Legal Research Survey

With the advent of the fourth industrial revolution, various online and digital legal databases have been developed and integrated into law promising to assist legal practitioners by providing faster, more relevant, more accurate and more authorative research results to support or refute a legal argument or claim. 

Online and digital legal databases primarily use two types of search methods, that is the Boolean search, with its terms and connectors, and Free Text, Natural Language Processing Searches, which is based on algorithms coded to provide documents with matching key words and phrases as entered into the search engine. Studies have shown that online and digital legal research has proved to be all that it promises, with a study conducted using Casetext CARA AI, legal practitioners were able to complete their legal research 24.5% faster, with 21% more accuracy and with 4.4 times less searches than would normally be required. (National Legal Research Group Inc, 2018/2019)

Although legal research can be completed faster, more accurately and within less time and with less searches by using digital legal database search engines with enigmatic algorithms, digital legal research requires a certain skill and experience in the legal databases used to ensure maximum benefits and avoid irrelevant, outdated results.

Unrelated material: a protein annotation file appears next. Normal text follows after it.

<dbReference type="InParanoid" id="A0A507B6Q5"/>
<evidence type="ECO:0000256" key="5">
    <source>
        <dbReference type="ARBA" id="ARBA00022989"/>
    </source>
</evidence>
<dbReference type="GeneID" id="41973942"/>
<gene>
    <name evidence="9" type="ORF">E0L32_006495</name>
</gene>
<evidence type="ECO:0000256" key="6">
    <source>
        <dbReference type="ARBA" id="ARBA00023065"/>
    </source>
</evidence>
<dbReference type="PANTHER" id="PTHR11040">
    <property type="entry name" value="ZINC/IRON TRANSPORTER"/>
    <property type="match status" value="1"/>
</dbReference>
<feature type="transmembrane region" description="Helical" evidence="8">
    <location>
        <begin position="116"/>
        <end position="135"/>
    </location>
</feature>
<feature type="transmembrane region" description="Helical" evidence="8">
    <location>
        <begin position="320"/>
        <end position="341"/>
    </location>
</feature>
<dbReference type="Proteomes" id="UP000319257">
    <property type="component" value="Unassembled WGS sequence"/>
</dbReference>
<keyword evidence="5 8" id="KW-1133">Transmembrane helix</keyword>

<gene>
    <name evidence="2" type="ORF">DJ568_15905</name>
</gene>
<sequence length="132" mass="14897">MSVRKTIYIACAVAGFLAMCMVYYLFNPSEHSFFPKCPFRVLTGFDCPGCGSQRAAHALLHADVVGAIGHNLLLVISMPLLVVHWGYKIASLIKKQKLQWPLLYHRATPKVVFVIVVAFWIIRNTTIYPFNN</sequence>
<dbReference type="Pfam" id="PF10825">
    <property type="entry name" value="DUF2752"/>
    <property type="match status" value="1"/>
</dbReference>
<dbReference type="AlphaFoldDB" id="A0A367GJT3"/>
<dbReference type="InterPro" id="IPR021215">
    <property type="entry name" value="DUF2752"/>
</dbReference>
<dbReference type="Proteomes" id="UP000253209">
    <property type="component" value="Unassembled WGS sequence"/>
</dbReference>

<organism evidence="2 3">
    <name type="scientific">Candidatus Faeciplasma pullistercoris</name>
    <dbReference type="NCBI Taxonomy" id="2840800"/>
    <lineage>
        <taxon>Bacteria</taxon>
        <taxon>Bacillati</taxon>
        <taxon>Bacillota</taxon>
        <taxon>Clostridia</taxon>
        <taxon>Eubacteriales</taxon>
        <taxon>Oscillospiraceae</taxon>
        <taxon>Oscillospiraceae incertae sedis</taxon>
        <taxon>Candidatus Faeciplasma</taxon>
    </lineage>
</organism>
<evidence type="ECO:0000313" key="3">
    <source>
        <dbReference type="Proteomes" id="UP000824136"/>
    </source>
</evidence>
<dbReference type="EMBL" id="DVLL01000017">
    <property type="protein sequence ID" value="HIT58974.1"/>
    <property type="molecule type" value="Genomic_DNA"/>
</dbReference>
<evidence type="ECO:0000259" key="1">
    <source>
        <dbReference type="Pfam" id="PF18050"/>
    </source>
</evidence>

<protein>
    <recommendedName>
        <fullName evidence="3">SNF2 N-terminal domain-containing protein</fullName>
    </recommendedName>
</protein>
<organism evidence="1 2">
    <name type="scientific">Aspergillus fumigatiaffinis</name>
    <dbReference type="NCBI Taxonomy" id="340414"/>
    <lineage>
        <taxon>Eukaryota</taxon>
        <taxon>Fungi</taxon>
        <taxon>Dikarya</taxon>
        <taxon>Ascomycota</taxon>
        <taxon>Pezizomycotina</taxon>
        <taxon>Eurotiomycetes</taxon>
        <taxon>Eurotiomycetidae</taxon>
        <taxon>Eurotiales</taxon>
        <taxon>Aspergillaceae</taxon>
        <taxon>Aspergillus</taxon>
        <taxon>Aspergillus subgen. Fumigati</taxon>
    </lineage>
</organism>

Certain dangers arise in allowing algorithms to dictate the results of a legal search, defining the legal documents, opinion, reports or case law it deems relevant to the legal question asked. (Gallacher, 2015)

Algorithms are written by coders and/or developers with little, if any, legal knowledge or understanding of a legal practitioners’ legal research needs. (Gallacher, 2015) This is exacerbated by the fact that legal practitioners and coder/developers speak different languages and think in different ways and from different perspectives, thus there is no guarantee that the algorithm has been coded to adequately read and understand the research question as phrased and conceptualized by the legal practitioner.  Both full text and Boolean search algorithms are based on the assumption that all users of the algorithm will foresee and use the exact same words and phrases as they appear in relevant legal documents, case law and opinions. However, given judicial differences, legalese, jargon, missed words or imprecise language uses, synonyms, metaphors and figurative speech, this assumption cannot safely be relied on. (Berring, 1986)